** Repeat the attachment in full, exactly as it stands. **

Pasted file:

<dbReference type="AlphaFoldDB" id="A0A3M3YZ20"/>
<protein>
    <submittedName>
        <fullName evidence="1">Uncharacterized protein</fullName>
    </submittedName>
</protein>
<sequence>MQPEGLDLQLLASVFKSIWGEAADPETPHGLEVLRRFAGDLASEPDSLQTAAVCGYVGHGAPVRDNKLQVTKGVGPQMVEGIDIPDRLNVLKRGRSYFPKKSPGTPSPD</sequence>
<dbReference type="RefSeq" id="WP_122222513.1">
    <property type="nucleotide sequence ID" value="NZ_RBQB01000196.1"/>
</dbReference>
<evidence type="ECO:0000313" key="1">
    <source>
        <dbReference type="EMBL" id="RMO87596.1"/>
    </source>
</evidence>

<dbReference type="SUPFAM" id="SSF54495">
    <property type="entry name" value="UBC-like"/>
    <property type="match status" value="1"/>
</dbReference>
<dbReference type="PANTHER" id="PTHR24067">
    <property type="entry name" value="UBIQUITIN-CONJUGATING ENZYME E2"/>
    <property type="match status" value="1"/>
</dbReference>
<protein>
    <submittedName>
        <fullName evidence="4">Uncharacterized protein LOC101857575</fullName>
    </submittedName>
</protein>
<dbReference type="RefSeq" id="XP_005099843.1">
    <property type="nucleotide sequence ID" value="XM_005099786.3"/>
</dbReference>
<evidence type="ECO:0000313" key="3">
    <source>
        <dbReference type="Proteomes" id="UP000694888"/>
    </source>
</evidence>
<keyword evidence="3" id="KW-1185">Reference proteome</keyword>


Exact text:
<dbReference type="AlphaFoldDB" id="A0A3M3YZ20"/>
<protein>
    <submittedName>
        <fullName evidence="1">Uncharacterized protein</fullName>
    </submittedName>
</protein>
<sequence>MQPEGLDLQLLASVFKSIWGEAADPETPHGLEVLRRFAGDLASEPDSLQTAAVCGYVGHGAPVRDNKLQVTKGVGPQMVEGIDIPDRLNVLKRGRSYFPKKSPGTPSPD</sequence>
<dbReference type="RefSeq" id="WP_122222513.1">
    <property type="nucleotide sequence ID" value="NZ_RBQB01000196.1"/>
</dbReference>
<evidence type="ECO:0000313" key="1">
    <source>
        <dbReference type="EMBL" id="RMO87596.1"/>
    </source>
</evidence>

<dbReference type="SUPFAM" id="SSF54495">
    <property type="entry name" value="UBC-like"/>
    <property type="match status" value="1"/>
</dbReference>
<dbReference type="PANTHER" id="PTHR24067">
    <property type="entry name" value="UBIQUITIN-CONJUGATING ENZYME E2"/>
    <property type="match status" value="1"/>
</dbReference>
<protein>
    <submittedName>
        <fullName evidence="4">Uncharacterized protein LOC101857575</fullName>
    </submittedName>
</protein>
<dbReference type="RefSeq" id="XP_005099843.1">
    <property type="nucleotide sequence ID" value="XM_005099786.3"/>
</dbReference>
<evidence type="ECO:0000313" key="3">
    <source>
        <dbReference type="Proteomes" id="UP000694888"/>
    </source>
</evidence>
<keyword evidence="3" id="KW-1185">Reference proteome</keyword>